Validation of numerical methods in cold spray by direct nozzle-internal measurements of non-dilute particle motion
Citation:MEYER, MORTEN-CHRISTIAN LOUIS, Validation of numerical methods in cold spray by direct nozzle-internal measurements of non-dilute particle motion, Trinity College Dublin.School of Engineering.MECHANICAL AND MANUFACTURING ENGINEERING, 2018
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This work presents the research conducted during the development of a new optical particle velocity measurement in the field of Cold Spray. Cold Spray is a process for surface coating formation and additive manufacturing, in which powder particles are accelerated by an expanding process gas in a converging-diverging supersonic nozzle and deposited via high-speed impact onto a substrate. Temperatures below the melting point are characteristic for this process, which leads to unique benefits, such as low oxide contents and residual stresses, as well as sprayability of progressive material combinations and temperature-sensitive powders. The core feature of this process is the gas-particle nozzle and jet flow, defining the required high velocities upon impact. Although some aspects can be simulated reasonably well using computational models, the general validity of such is case-dependent and coverage of advanced features, such as the particle loading effect, is not yet established. As a result, application challenges like nozzle clogging and the prediction of the deposition efficiency cannot be assessed with these methods. In order to overcome this limitation and to provide means for validation of a new generation of computational models, a new measurement technique is developed in this study. The approach combines the Cold Spray process with a Particle Tracking Velocimetry system and introduces the design of a transparent quartz glass nozzle for internal particle motion measurements. Particle behaviour during powder injection, nozzle-immanent distribution, acceleration as well as particle dispersion within the jet were observed at various pressures and particle loadings. The injector position was varied to study the influence of the particle injection plume and materials were altered to identify differences between distinct Stokes number ranges. The character of the particle phase motion was analysed and particle-particle interactions found to play an important role. Firstly, acceleration of particles in the nozzle were experimentally quantified and the statistical distributions for particle speed and direction evaluated, highlighting the importance of randomised motion. This information was used to advance the understanding of nozzle clogging and particle heating residence time. Commercially available software (Ansys FLUENTv16.0) was used to construct a computational model with advanced methods, including full phase coupling, particle collisions and a tailored particle phase boundary condition. The value of the presented experimental set-up for advanced model validation was demonstrated by comparing the measurements against the simulation results. Limits of such computational models were identified in this respect: it is necessary to employ an advanced, fully coupled model to obtain adequate velocity predictions, while dispersion characteristics remain challenging also for detailed models. This results in very material-dependent opportunities for computational clogging and heating time analysis. The validation was used to identify ways to manipulate the models for better representation of the nozzle-internal flow physics.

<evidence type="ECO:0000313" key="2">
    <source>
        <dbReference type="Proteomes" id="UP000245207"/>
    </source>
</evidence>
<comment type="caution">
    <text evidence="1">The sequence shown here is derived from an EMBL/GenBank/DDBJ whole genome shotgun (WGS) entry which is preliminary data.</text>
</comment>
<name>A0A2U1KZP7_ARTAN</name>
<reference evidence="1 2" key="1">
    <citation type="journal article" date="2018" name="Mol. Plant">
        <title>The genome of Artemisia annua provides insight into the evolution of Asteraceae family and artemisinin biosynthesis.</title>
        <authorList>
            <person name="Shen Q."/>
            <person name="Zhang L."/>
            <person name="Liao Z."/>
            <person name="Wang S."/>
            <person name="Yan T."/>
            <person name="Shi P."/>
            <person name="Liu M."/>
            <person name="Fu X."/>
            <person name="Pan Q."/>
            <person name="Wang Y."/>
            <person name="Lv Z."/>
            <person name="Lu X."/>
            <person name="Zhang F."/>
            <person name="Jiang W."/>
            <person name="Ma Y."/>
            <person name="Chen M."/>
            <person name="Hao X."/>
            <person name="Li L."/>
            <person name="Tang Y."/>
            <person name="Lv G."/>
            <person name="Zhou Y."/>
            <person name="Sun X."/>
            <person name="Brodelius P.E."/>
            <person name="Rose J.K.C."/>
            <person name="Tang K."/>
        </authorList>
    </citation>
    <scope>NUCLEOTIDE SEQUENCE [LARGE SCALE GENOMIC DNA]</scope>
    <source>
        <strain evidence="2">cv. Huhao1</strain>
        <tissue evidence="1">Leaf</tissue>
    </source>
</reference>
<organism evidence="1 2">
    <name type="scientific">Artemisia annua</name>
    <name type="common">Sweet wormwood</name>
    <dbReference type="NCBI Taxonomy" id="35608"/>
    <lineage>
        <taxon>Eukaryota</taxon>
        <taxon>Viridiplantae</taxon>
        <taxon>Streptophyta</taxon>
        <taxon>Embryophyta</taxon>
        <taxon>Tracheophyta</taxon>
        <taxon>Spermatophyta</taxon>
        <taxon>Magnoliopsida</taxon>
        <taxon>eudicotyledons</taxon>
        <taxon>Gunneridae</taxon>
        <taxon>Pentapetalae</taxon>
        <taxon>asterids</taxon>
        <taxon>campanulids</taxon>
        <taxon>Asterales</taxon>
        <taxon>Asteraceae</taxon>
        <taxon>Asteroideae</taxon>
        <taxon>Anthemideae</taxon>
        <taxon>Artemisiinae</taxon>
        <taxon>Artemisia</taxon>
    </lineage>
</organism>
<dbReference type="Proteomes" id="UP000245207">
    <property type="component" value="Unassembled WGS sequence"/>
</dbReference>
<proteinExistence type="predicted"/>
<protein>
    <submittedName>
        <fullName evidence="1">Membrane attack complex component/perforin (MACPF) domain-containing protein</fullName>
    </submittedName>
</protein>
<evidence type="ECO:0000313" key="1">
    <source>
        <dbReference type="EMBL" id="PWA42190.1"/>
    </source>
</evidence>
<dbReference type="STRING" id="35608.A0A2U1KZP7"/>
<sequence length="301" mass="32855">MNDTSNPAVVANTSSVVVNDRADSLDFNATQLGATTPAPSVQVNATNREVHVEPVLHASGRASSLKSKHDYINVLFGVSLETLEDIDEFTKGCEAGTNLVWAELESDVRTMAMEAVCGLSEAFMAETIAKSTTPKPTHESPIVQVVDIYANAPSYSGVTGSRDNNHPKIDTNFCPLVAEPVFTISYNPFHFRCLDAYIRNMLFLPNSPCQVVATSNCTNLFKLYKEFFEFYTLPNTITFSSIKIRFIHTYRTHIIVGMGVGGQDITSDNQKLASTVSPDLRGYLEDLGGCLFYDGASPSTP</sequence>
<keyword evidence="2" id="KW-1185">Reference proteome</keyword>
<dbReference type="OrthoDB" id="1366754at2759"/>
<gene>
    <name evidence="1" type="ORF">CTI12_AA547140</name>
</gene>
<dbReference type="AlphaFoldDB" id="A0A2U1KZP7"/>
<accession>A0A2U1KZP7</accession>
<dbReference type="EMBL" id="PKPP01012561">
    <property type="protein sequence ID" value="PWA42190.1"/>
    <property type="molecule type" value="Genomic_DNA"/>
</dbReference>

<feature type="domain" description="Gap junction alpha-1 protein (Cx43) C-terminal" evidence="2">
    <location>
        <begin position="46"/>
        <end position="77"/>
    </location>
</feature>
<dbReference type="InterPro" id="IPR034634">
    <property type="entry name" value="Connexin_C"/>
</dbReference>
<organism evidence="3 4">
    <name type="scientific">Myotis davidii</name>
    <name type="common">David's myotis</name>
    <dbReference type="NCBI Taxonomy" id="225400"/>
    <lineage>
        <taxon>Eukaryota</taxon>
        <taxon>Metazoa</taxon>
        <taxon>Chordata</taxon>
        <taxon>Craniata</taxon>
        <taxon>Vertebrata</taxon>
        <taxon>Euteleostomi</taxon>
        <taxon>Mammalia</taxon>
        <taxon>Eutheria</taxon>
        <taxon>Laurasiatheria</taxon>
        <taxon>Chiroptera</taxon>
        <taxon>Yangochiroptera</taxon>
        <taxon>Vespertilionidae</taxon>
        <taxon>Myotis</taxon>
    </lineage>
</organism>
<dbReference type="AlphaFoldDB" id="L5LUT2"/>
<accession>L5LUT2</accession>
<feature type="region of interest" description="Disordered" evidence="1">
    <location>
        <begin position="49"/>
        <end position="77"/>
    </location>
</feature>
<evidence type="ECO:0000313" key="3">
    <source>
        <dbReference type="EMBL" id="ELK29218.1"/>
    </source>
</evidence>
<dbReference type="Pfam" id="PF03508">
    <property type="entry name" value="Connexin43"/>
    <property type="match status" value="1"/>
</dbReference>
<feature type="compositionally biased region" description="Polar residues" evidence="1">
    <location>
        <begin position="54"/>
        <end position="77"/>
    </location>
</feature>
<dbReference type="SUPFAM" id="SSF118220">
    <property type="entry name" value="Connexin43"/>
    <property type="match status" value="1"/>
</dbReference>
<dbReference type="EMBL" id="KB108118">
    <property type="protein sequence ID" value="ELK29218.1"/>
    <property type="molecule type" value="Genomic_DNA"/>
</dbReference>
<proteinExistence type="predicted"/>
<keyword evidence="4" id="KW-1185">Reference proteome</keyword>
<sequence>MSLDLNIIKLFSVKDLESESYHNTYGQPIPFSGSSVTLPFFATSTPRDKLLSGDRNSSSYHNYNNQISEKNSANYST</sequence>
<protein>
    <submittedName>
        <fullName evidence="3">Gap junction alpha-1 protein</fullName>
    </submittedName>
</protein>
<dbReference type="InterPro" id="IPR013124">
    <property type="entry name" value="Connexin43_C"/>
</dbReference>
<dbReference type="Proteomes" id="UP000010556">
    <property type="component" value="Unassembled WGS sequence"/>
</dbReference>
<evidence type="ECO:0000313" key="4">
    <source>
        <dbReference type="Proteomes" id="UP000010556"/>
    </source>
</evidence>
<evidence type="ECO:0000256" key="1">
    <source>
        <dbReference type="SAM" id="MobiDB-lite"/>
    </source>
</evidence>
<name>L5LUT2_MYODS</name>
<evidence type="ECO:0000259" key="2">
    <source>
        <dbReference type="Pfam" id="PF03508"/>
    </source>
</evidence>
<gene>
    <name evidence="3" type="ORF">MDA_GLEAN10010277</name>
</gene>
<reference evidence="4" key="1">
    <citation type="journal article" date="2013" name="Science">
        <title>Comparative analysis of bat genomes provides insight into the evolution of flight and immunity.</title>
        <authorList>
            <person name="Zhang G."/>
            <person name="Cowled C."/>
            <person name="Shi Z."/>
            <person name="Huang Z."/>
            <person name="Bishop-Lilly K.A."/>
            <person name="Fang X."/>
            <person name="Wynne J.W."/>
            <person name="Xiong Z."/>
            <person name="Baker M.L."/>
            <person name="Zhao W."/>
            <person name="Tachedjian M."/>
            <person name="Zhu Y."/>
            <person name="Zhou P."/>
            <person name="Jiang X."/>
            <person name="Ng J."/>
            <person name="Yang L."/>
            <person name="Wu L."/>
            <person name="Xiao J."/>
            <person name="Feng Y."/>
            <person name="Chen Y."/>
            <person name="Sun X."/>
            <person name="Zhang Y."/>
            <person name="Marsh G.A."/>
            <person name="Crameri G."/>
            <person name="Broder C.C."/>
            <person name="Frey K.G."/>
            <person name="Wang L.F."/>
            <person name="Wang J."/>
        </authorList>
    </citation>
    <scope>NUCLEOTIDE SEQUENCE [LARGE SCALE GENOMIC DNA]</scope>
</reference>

Author: MEYER, MORTEN-CHRISTIAN LOUIS
Publisher:Trinity College Dublin. School of Engineering. Discipline of Mechanical & Manuf. Eng
Type of material:Thesis
Availability:Full text available
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